The most deadly change has been handing the power to sanction to people who are mostly only interested in getting you off the unemployment statistics, and have never been too worried about helping people find a job that matches their experience and qualifications. There are some good people working there – but not enough.13 March 2016 at 01:16 #51323
In Australia if you aren’t receiving dole money, which a high percentage of youths under 21 are not due to parental income, then you receive no help at all in seeking work and because there is a financial incentive for employers to take someone off the dole the unfunded unemployed have little chance at all. As in the UK as @bluesqueakpip points out, it is all about the keeping the statistics as clean as possible.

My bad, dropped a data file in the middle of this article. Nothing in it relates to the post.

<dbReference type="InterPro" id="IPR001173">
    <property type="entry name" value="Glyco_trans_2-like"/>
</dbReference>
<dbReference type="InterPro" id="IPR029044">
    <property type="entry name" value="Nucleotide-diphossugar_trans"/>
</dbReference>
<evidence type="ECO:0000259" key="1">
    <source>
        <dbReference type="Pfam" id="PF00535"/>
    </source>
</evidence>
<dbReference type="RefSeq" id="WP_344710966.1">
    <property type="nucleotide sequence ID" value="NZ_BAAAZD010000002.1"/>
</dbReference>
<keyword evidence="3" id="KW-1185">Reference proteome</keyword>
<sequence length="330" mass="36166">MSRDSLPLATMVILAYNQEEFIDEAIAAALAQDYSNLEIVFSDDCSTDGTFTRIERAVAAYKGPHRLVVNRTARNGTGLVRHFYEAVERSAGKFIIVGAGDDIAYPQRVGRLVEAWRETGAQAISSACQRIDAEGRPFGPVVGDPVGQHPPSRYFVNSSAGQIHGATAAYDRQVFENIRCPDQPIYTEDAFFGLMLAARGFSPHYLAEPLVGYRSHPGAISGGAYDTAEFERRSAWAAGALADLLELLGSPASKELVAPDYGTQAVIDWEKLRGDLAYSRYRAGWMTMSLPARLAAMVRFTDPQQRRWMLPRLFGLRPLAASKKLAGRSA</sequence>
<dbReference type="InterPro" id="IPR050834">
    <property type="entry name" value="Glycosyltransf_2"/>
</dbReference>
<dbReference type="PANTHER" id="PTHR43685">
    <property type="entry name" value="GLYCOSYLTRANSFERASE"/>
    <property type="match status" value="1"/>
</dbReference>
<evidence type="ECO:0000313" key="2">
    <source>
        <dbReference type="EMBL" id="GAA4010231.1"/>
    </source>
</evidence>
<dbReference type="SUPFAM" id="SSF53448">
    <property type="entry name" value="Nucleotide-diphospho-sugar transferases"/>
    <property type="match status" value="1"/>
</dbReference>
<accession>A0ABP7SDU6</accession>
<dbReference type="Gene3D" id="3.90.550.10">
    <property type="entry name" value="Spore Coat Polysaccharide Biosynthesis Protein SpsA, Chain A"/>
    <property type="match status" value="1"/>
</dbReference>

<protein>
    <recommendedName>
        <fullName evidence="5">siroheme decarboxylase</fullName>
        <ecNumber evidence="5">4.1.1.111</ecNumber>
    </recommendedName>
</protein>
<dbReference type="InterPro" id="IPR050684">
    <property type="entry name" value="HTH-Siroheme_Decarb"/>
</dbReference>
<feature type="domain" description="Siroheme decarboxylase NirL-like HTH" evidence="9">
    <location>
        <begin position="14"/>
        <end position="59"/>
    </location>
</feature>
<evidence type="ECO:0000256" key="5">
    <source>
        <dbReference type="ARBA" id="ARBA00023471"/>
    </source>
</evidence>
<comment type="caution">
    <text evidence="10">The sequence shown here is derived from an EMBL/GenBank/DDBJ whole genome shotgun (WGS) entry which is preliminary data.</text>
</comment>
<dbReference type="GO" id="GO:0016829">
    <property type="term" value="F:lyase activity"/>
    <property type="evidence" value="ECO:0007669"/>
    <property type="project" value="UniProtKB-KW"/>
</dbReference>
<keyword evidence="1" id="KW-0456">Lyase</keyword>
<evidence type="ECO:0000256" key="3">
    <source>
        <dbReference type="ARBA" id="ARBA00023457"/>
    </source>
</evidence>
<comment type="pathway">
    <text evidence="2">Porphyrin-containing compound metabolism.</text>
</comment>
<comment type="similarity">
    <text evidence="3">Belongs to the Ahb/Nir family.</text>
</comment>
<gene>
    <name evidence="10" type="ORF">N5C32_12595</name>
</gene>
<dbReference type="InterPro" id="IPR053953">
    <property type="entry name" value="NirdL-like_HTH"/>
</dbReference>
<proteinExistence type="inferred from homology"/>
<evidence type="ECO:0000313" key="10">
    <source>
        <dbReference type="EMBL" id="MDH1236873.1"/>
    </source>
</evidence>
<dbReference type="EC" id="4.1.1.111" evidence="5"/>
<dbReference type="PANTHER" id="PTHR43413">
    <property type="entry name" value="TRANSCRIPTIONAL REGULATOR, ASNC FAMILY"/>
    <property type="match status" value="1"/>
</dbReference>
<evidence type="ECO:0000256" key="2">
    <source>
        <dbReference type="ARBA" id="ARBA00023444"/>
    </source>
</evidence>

Janette13 March 2016 at 01:34 #51324DoctorDani @doctordani
@jimthefish I watched that vid earlier today and was blown away by how quickly the time passed by. He is a wonderfully interesting man in his own right. I’m dying for him to do a Bowie documentary. I know how much he loved him as a musician, so he’d be absolutely perfect for it.
@fatmaninabox I’ve been through the whole job centre malarky in the past and it was honestly one of the most depressing experiences of my life. I think it says it all that the people who work there get bonuses depending on how many people they sanction. The whole thing is a mess. I hope you find something better than the slave labour you’re being forced to do soon.14 March 2016 at 10:45 #51340
@doctordani — a Bowie docu with Capaldi would be interesting. He did a very good one a few years back on Scottish artists which is worth seeking out if you haven’t seen it already….